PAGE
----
Credit: Yvette Alexander

Ward 7 Councilmember Yvette Alexander was driving down Florida Avenue NE last night when her sensibilities were offended. The culprit: a red sign promising a “SEX BARBERSHOP.”

The promise of a “sex barbershop” excited some children riding with Alexander, but it’s just the result of a broken sign intended to tout a unisex barbershop. 

“You know how kids read everything,” Alexander says. “That’s when it got my attention.”

Now Alexander wants the District’s Department of Consumer and Regulatory Affairs to step in and force the business, Mr. Easley’s Unisex Barbershop, to fix the “UNI” portion of the sign. In a series of tweets, Alexander complained about the sign to the agency and Ward 6 Councilmember Charles Allen, whose ward includes the barbershop at 1361 Florida Ave. NE.

Alexander compares the red sign promising sex, which she says made her suspect the business was a massage parlor, to the atmospherics of the 2001 Baz Luhrmann drama Moulin Rouge!

“That’s sending the wrong message, and especially at night,” Alexander says. “I mean, what barbershop is open at night with red neon lights up there?”

When LL reached Warren Easley, the owner of Mr. Easley’s Unisex Barbershop, he was initially confused.

“Is she a councilperson?” Easley asks. “I thought she lost.” (Alexander lost her June re-election bid to Vince Gray, but still has three months left in office).

Easley insists his business is not a “sex barbershop at all.” Instead, he blames the sign mishap on a 2011 fire. When Easley paid a contractor to fix the sign three years ago, he says, the contractor instead made off with the money.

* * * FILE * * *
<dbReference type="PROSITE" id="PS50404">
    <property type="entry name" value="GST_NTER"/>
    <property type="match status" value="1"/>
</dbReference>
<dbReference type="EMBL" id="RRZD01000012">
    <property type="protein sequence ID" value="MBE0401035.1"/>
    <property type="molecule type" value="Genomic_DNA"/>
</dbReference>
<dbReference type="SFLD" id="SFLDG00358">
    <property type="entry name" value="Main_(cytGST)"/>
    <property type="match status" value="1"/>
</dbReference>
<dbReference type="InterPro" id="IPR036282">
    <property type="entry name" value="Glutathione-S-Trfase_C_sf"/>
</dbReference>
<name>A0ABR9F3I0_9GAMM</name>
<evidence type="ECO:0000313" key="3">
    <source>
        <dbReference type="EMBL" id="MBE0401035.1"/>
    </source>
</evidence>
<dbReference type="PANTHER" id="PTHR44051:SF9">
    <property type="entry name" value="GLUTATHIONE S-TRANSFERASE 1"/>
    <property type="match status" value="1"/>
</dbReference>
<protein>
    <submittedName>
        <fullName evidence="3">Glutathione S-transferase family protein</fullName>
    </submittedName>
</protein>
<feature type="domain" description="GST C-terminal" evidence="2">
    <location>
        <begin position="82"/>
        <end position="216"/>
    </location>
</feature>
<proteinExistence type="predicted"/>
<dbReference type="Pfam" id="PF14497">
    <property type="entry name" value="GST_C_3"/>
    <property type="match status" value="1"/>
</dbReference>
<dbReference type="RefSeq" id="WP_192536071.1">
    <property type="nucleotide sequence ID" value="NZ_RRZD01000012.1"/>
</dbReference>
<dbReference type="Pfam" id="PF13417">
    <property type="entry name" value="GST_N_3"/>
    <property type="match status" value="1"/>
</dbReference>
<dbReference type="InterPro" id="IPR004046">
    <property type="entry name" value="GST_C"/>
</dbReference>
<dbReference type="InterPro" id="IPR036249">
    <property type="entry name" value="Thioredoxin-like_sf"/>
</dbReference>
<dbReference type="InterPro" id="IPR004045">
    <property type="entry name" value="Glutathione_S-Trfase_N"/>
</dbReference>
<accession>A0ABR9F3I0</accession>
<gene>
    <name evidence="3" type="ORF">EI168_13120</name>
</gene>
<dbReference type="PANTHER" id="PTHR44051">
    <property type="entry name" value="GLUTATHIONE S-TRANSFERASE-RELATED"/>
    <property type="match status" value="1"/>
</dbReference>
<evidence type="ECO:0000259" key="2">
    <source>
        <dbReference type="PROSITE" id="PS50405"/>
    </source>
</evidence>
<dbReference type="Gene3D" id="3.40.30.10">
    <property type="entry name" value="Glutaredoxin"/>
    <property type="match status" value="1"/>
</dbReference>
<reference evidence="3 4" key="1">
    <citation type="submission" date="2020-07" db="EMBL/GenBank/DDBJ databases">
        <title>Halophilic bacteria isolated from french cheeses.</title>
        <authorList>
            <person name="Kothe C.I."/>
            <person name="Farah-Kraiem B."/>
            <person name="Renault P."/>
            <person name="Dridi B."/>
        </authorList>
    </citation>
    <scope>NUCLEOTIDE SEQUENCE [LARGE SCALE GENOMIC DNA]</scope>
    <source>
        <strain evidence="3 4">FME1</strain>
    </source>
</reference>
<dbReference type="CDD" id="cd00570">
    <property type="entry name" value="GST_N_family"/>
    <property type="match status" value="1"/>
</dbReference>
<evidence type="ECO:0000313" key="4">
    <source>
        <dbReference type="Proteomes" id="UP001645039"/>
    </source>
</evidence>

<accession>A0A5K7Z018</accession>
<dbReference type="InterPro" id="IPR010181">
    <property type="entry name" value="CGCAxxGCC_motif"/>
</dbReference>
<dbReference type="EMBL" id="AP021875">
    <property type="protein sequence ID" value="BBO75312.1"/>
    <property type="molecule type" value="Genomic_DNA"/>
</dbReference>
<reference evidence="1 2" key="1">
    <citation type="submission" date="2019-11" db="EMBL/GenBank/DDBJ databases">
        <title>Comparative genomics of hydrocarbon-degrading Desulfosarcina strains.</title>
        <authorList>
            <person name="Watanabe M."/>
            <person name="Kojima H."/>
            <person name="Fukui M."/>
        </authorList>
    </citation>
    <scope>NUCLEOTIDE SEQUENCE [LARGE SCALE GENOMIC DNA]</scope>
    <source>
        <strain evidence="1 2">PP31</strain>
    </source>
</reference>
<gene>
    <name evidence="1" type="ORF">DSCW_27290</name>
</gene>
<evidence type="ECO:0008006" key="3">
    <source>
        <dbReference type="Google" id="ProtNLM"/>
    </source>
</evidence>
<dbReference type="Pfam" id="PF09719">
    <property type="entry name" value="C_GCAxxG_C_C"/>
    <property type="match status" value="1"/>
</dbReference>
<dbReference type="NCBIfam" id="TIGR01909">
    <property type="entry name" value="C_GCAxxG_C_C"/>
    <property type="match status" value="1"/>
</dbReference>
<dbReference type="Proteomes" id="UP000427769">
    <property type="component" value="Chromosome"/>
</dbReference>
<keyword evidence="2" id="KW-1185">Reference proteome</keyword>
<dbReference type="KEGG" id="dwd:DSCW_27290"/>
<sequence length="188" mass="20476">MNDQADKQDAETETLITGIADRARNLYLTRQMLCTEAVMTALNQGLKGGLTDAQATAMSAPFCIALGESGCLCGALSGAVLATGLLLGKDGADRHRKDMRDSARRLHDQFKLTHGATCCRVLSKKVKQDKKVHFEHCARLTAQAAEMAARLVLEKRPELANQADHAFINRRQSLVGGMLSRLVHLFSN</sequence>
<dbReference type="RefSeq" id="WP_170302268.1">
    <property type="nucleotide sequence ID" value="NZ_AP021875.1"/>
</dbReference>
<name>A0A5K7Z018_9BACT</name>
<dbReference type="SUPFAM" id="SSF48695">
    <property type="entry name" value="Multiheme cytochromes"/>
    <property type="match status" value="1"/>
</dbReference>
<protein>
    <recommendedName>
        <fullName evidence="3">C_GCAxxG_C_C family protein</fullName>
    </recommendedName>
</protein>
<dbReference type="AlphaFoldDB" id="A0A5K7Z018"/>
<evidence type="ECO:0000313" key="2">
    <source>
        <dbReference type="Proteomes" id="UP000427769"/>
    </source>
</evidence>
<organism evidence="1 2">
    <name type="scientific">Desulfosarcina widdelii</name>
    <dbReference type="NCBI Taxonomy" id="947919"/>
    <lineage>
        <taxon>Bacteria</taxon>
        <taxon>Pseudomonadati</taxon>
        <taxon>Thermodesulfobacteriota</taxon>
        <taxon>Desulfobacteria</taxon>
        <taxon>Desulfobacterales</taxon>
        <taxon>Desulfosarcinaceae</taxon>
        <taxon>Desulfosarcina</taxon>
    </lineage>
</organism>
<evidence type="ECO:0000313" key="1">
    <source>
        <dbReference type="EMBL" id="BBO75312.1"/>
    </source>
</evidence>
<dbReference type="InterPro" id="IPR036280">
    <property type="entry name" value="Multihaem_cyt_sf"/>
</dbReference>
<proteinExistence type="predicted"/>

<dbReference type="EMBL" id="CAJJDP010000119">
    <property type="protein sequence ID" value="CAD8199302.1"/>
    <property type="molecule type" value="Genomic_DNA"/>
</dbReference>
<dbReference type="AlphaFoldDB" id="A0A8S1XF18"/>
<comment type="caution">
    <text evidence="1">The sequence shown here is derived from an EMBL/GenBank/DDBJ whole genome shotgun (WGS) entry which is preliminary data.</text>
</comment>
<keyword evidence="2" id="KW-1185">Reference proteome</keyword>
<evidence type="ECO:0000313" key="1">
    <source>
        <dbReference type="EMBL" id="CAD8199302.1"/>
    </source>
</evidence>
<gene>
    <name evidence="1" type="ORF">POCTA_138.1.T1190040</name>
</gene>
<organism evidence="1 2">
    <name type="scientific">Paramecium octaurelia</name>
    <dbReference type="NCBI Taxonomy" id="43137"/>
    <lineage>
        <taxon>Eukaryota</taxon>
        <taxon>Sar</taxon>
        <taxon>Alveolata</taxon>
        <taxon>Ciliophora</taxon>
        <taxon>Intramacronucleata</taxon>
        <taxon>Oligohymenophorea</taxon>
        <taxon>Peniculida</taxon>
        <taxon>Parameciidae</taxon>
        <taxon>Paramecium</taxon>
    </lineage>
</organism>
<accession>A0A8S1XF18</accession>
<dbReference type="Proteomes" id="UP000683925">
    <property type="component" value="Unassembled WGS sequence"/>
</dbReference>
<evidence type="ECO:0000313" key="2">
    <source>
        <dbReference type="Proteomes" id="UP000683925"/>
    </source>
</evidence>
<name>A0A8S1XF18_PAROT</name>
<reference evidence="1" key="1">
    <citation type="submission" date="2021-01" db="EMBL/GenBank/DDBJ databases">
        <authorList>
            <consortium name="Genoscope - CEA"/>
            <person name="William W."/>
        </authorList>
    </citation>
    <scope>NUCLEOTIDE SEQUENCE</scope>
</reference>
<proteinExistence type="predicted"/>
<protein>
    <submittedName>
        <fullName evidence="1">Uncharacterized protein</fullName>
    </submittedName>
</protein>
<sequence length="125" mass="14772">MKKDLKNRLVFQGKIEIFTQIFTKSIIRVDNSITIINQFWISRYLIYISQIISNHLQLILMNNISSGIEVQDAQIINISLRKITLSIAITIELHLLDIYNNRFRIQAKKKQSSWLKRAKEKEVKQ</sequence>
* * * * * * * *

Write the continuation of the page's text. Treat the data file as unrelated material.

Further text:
“Oh come on!” Alexander tells LL. “Now do you believe that story? How could “SEX” be fixed but the “UNI” not be fixed?”

While Easley is still trying to fix the sign, he says businesses nearby on H Street NE have asked him to keep it “SEX BARBERSHOP” because it doubles as a useful landmark. In the meantime, he’s confused about why Alexander is fixated on a sign outside her own ward when Ward 7 has its own problems.

“I create jobs,” Easley says. “What jobs has she created?”

Alexander isn’t backing down, insisting that the sign is within her purview as a councilmember.

“Oh my God, and his name is “Easley” too,” Alexander says, apparently making a pun on “easily.” “This just gets better.”

Alexander has her opinions about how Easley should run his business, so Easley has his own opinions about how Alexander should do her own job. He even has advice for the lame duck councilmember. 

 “Regroup, get yourself together, and come back,” Easley says. “But don’t try to get political kudos by lashing out at me. I didn’t do anything.”